Food preservatives may disrupt appetite hormone function, study claims

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Food preservatives used in breakfast cereals and seafood may interfere with hormone levels that control weight and satiety, as a study’s findings has implications on obesity levels in Europe.

Details of the work, which appear in Nature Communications, centre on how two food preservatives along with a polymer found in cookware, disrupt a trio of hormones that play a role in appetite control.

The innovative stem-cell testing system used also demonstrates how a defective hormone system could affect a pregnant mother and her foetus – a process only observed in animal studies.

“This is a landmark study that substantially improves our understanding of how endocrine disruptors may damage human hormonal systems and contribute to the obesity epidemic," said Dr Clive Svendsen, director of Regenerative Medicine Institute at Cedars-Sinai Medical Center.

Endocrine disrupting chemicals (EDCs) like organotins, perfluorochemicals, and food additives are thought to be contributors towards the obesity epidemic.

Tributyltin (TBT) is known to bioaccumulate in seafood and has posed the most exposure risk to humans. 

Butylhydroxytoluene (BHT), a common food additive and an ingredient in personal care cosmetics, pesticides, plastic, and rubber is also used as an antioxidant in commonly consumed breakfast cereal brands.

The European Food Safety Authority (EFSA) ruled in 2012 that BHT or E321, was safe at an Acceptable daily intake (ADI) level of 0.25 milligrams/kilogram/bodyweight per day (mg/kg bw/day). This was revised from an ADI value of 0.05 mg/kg bw/day.

Study details

Led by Dr Dhruv Sareen, assistant professor of Biomedical Sciences at the Cedars-Sinai Medical Center, the team used hormone-producing tissues grown from human pluripotent stem cells in their experiments.

This was achieved by first obtaining blood samples from adults and then inserting reprogramming genes.  These genes converted the cells into induced pluripotent stem cells.

The team were then able to grow human epithelium tissue, which lines the gut, along with neuronal tissues of the brain's hypothalamus region, which regulates appetite and metabolism.

This tissue type was then exposed to BHT, TBT, and perfluorooctanoic acid (PFOA), a polymer found in cookware, carpeting and other products.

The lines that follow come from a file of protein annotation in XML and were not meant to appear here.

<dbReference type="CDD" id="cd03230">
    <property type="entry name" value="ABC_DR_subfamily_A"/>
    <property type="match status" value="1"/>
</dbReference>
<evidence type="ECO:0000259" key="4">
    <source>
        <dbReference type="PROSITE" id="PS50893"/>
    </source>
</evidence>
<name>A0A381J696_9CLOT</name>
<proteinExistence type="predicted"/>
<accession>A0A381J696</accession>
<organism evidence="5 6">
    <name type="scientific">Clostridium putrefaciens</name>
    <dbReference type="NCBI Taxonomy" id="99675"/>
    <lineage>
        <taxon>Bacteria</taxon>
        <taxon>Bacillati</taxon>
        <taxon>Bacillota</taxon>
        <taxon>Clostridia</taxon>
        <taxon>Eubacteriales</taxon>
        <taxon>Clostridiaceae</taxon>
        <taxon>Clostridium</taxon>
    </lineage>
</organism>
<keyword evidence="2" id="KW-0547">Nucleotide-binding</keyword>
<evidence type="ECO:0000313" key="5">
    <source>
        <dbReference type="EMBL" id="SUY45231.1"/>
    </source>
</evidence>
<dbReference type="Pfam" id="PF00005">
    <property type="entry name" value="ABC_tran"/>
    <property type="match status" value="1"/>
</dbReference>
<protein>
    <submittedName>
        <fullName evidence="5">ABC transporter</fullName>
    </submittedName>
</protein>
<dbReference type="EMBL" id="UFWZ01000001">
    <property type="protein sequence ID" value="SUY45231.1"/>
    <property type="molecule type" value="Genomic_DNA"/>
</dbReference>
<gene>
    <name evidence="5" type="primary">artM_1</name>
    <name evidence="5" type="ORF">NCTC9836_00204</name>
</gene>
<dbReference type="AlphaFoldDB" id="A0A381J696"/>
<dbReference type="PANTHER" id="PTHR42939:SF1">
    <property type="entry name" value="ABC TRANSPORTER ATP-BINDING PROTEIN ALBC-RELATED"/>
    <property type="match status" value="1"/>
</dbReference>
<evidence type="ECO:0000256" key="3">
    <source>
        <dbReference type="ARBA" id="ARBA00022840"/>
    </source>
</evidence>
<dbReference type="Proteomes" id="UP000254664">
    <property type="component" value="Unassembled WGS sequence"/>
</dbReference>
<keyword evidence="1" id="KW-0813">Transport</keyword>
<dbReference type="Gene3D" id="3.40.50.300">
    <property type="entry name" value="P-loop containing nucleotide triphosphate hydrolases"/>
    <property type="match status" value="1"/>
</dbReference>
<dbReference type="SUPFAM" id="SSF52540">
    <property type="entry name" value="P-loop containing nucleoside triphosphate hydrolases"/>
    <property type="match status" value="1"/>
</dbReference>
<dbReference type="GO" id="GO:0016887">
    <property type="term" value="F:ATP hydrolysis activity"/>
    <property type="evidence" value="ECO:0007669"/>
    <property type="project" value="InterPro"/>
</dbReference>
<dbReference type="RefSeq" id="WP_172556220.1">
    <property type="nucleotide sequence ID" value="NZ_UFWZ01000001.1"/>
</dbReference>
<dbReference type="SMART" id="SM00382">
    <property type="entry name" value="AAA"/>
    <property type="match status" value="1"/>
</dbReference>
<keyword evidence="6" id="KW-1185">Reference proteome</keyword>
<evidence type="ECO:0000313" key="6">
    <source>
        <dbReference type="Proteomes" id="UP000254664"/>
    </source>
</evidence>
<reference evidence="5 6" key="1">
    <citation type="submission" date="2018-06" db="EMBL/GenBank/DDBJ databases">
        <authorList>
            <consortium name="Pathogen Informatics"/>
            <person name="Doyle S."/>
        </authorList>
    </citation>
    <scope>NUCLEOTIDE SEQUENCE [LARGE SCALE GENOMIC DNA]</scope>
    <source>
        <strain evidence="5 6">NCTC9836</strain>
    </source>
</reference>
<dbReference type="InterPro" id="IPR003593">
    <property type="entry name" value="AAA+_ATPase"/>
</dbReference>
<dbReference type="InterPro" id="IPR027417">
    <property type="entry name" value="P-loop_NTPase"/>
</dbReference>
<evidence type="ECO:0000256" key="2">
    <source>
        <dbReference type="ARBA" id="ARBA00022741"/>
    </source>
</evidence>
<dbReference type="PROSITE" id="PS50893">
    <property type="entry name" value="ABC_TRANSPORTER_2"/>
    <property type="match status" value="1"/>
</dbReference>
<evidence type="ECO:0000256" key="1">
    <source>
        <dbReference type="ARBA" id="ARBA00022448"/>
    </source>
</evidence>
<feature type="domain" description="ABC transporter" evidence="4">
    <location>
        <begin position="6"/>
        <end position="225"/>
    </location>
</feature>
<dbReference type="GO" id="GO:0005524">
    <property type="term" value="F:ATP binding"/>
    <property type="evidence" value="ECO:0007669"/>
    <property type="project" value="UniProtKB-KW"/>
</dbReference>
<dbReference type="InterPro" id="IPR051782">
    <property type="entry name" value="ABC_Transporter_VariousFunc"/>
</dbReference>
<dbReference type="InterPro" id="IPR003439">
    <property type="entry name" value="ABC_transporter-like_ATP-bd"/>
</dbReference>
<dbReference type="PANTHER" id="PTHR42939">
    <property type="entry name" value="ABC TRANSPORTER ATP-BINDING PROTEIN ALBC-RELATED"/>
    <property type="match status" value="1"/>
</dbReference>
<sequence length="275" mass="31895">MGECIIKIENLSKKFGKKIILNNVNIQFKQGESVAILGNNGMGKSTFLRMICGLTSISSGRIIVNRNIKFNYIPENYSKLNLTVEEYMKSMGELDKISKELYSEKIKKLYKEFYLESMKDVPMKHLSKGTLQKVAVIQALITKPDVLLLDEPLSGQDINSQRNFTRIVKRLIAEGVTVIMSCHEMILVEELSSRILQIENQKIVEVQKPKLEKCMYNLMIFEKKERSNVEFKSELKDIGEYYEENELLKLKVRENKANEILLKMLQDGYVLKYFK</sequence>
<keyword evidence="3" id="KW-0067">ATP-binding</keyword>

Findings pointed towards a disruptive nature to the hormones Peptide YY (PYY), α-Melanocyte-stimulating hormone (α-MSH), and cocaine and amphetamine-regulated transcript (CART).

The chemicals specifically interfered with these signalling hormones by distorting their chemical structure, which disabled the process by which they were transported out of cells.

The chemicals also damaged the mitochondria that convert food and oxygen into energy and drive the body's metabolism.

“We discovered that each of these chemicals damaged hormones that communicate between the gut and the brain," said Dr Sareen,

"When we tested the three together, the combined stress was more robust."

Foetal disruption

Dr Sareen explained that because the chemical damage occurred in early-stage "young" cells, the developmental programming of the human foetus may be more susceptible to alterations in endocrine system and metabolic development, and predisposing offspring to metabolic disorders.

“Intricate crosstalk between unhealthy mitochondria and a stressed unfolded protein response (UPR) may negatively impacting production and secretion of gut–brain hormonal peptides during critical periods of early human development,” the study commented.

According to the World Health Organisation (WHO), estimates of the number of overweight infants and children in the European Region rose steadily from 1990 to 2008.

Over 60% of children who are overweight before puberty will be overweight in early adulthood.

Source: Nature Communications

Published online ahead of print: doi:10.1038/s41467-017-00254-8

“Endocrine disruptors induce perturbations in endoplasmic reticulum and mitochondria of human pluripotent stem cell derivatives.”

Authors: Uthra Rajamani, Andrew Gross, Camille Ocampo, Allen Andres, Roberta Gottlieb & Dhruv Sareen

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